Greatest professional challenge: As proud I am of the greatest professional accomplishment, there are two sides to every coin.

The approval by the campus committee that now was making decisions was a long and difficult one. Out of the desire to entice students to still choose to attend SSU, virtually, some folks from around campus wanted to make orientation very easy, if not non-existent, for the summer.

We knew that we still needed to show students that our campus population that we were there to support them, so we knew this wouldn't be the best way to do that.

We needed to show data, theory, and factual reasons to support, not only continuing the program as required, but now extending it from the traditional 2 day overnight program to a summer program drawn out through the summer.

We were eventually successful, as was the program, but it took a great deal of time and education of other administrators to understand the reasoning behind my decisions.

Best advice received: Take a step back, a deep breath, and have faith that there are many correct decisions that can be made. Choose one and move on.

Single most important event in your professional life in the last 12 months: The success of my entirely virtual student orientation, branded as NOMA Nation Orientation, and being asked to present amongst my CSU Orientation colleagues about the process."

What’s the biggest change COVID-19, the restrictions and the economic impact has had on your work and personal life?

Professionally, it goes without saying that when you are required to socially distance 6 feet from people, let alone are sheltered in place, you cannot host large scale programs that typically have 300 people in shared spaces.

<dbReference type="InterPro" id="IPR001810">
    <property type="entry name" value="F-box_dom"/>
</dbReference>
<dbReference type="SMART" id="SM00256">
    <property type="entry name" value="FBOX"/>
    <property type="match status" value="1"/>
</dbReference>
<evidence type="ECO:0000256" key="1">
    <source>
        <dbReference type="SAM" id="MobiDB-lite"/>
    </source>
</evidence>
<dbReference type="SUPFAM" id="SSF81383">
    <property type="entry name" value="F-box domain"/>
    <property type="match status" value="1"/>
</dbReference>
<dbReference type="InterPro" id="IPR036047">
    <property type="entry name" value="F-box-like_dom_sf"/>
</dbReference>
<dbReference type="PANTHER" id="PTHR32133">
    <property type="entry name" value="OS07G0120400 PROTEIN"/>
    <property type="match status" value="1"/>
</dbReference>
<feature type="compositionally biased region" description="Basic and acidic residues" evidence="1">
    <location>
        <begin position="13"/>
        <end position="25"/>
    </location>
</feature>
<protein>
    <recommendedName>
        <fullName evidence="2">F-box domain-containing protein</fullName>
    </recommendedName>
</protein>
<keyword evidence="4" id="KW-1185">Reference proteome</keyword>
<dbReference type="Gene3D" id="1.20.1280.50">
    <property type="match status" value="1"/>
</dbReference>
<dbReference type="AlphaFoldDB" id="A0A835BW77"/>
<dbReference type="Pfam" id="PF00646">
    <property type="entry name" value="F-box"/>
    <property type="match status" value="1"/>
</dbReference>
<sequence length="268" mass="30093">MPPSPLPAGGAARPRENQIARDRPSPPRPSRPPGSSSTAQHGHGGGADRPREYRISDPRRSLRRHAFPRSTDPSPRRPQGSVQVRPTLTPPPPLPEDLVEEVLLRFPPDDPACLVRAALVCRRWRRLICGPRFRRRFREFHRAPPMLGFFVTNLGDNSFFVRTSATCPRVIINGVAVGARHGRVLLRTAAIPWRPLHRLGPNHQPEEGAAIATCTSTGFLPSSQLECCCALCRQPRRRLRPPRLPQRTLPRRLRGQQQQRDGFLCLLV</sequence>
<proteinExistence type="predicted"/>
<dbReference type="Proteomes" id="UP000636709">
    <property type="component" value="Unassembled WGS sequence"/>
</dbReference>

So, we started with a new program. But, the entire budget I normally have to work with (approximately $400, 000) to pay for program spaces, giveaways, and student leaders, and additional professional help, etc. was also refunded to incoming students out of an effort to help relieve some economic stress they might have been experiencing.

Colleen Mahoney

39

Orientation and Family Programs Coordinator

Sonoma State University

1801 E Cotati Ave., Rohnert Park 94928

707-664-4464

www.orientation.sonoma.edu

Read other profiles of North Bay Business Journal’s 2021 Forty Under 40 Awards winners.

So, other campus money from emergency funding was given to us to still support the programming and personnel assistance, but my department is still feeling the effects of having our budget zeroed out.

Personally, my husband has been furloughed multiple times, as he works in the hospitality/winery industry. We never thought my state education job would make me the primary bread winner, but we have made changes to our life to accommodate the fluctuating winery business.

And what’s the biggest lesson you’ve taken from that experience?

I've learned many things, but I think I've learned resourcefulness in a way I hadn't experienced before. I do not need to shop on Amazon as a hobby, we have more than enough of everything at home.

I've learned to cook more creatively with the food we have in the house using ingredients that have sat unused because I didn't know how to use them before.